Software giant Oracle has gussied up the second iteration of its own kernel for Ellison's Enterprise Linux distro, dissing Red Hat's own tweak on the mainstream Linux 3.0 kernel. Back in October 2011, Edward Screven, chief corporate architect at Oracle and the person responsible for the company's Linux operating system and Xen …
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OK - so let me get this straight. The new kernel is better than other Linux kernels, but....it may break a variety of software applications or device drivers that run on those other popular Linux versions. And if I buy this, I get to also buy more Oracle/Sun servers and storage and "engineered systems" that will all work faster and better. But I don't seem to get strong compatibility with the whole world of x86 based server systems (Dell, HP, IBM, etc), storage (NetApp, EMC, etc), and software applications that run on, let's say Red Hat Enterprise Linux. Or maybe I do, they seem to say something about some version being compatible with Red Hat, but then I get lost trying to figure out what they are saying.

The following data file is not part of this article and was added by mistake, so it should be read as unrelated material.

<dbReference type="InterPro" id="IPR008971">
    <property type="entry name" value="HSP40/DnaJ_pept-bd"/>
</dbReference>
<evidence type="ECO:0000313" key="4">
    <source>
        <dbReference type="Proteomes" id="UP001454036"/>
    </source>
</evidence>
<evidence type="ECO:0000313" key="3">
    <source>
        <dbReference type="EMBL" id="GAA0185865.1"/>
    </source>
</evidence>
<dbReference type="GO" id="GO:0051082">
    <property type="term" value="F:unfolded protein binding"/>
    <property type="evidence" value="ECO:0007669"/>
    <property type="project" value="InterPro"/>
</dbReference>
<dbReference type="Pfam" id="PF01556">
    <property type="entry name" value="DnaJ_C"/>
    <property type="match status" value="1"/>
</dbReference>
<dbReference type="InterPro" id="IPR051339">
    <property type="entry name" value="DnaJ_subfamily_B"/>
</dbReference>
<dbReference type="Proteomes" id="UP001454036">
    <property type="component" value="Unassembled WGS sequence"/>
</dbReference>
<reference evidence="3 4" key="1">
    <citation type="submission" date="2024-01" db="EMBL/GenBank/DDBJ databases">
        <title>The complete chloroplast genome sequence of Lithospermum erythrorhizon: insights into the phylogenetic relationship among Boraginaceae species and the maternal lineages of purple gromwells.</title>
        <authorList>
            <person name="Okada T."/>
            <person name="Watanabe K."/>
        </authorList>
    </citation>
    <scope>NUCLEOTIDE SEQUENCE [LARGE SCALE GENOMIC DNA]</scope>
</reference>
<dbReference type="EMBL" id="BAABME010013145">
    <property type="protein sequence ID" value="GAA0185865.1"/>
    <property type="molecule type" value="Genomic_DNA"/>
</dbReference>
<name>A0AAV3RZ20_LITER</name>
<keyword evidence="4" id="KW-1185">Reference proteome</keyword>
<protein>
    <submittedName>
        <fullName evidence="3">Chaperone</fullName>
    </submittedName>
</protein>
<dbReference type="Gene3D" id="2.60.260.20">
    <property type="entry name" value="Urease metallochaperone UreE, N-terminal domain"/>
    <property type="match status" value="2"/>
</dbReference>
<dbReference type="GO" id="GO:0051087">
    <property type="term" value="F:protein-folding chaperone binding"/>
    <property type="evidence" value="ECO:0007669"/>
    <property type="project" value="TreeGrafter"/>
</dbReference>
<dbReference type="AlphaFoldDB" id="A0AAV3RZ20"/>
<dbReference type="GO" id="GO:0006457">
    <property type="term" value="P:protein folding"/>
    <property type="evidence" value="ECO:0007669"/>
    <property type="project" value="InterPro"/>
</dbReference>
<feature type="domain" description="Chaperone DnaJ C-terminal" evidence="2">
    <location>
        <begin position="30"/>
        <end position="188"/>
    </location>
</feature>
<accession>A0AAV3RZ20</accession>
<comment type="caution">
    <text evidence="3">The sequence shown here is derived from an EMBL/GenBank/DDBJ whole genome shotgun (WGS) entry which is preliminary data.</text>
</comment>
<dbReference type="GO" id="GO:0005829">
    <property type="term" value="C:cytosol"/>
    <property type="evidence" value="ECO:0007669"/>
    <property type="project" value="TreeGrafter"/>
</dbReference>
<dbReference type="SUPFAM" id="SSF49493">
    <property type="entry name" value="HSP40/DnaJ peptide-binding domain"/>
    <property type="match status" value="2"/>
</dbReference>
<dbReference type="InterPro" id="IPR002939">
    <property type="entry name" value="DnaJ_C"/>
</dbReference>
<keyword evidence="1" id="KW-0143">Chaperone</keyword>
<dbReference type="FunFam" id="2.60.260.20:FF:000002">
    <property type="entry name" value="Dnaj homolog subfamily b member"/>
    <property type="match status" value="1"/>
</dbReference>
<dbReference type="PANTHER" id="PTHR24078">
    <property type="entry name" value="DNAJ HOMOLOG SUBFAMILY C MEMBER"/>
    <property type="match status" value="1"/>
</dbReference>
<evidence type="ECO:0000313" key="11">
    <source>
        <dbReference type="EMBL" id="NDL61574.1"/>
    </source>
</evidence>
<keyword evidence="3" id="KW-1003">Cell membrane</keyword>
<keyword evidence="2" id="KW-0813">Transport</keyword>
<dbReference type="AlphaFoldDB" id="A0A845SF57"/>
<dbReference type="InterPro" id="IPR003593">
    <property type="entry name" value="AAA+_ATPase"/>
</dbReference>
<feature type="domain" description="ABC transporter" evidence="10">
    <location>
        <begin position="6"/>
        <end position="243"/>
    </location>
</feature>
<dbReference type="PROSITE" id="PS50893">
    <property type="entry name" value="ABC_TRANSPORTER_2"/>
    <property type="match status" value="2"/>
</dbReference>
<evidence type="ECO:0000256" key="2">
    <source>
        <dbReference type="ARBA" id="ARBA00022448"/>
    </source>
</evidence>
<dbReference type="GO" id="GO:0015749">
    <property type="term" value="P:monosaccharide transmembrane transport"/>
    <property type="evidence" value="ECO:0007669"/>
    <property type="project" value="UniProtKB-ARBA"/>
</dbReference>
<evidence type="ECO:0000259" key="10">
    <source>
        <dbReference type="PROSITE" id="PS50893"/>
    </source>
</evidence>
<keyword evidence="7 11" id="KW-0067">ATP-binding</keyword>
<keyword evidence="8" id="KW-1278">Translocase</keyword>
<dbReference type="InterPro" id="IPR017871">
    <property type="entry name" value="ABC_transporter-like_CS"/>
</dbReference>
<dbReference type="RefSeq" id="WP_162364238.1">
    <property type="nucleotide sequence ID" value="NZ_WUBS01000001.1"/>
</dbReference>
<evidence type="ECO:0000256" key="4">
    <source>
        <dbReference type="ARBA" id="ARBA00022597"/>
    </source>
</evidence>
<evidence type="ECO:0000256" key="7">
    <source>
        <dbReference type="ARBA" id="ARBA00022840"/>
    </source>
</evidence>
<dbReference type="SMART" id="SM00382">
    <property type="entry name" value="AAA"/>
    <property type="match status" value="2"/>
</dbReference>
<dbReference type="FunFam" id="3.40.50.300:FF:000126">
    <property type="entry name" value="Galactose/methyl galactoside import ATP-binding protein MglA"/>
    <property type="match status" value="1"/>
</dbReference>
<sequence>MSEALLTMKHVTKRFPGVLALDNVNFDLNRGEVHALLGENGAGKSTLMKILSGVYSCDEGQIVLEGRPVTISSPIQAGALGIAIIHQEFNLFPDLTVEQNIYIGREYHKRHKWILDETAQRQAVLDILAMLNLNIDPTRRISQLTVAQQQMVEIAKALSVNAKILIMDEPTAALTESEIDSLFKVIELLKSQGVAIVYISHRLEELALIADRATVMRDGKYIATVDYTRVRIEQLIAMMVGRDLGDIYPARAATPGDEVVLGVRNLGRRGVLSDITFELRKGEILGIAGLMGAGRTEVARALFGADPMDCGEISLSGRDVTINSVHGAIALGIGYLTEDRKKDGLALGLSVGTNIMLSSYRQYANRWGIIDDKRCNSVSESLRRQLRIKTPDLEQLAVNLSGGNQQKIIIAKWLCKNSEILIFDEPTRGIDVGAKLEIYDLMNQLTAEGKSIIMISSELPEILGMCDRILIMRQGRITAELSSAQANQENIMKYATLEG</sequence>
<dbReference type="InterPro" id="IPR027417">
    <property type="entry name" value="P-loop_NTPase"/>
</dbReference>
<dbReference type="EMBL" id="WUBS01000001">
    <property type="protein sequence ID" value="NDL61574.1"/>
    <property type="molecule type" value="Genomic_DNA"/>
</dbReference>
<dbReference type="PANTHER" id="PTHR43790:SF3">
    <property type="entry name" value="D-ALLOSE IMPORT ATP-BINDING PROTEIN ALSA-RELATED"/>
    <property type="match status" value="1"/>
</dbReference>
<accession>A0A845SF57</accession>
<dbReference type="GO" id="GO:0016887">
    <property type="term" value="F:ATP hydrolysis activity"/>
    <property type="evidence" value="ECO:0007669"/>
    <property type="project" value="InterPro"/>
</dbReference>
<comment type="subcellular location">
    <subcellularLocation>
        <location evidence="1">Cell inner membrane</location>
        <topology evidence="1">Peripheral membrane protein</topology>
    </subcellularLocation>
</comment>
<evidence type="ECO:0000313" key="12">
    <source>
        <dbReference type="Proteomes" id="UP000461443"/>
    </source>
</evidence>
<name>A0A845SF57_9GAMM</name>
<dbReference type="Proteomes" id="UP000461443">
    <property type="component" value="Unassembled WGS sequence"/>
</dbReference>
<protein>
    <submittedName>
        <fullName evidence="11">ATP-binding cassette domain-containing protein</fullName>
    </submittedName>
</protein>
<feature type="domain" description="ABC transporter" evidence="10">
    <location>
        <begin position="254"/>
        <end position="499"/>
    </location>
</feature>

For that matter, it seems that I may also have issues if I want to use the virtualization market leader VMWare, with these new Oracle software offerings, since they prefer I use their virtualization solution, which has "1-2% market share" (and I think that is market share within Oracle users even). I certainly don't know anyone running Oracle virtualization who also does buy millions of dollars of their other offerings.
This sure feels like a big pain for any software company or corporate application developer who wants to support a wide range of hardware and software options to try and support. I guess that is Oracle's plan, to make everyone buy 100% of everything from Oracle. Which feels like the battle from 40 years ago, but maybe they are smarter than everyone. It will be interesting to see how the sales of their products go over the next 12-18 months as the landscape changes.
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It's not all bad news. For one, I'm really glad to see Oracle still developing BTRFS. But does that make me want to pick Oracle's RHEL copy over proper RHEL? No. I'm quite happy to see Oracle's tweaks ported into the other Linux releases, should they prove useful and stable, but only if they work on other vendors' kit. I have zero interest in being led up the garden path to Larry's walled garden, thanks.
News to the database department
Oi, what's that? A new kernel? Nobody told us.
"...can still be thought of as RHEL-ish" (R-hellish ?)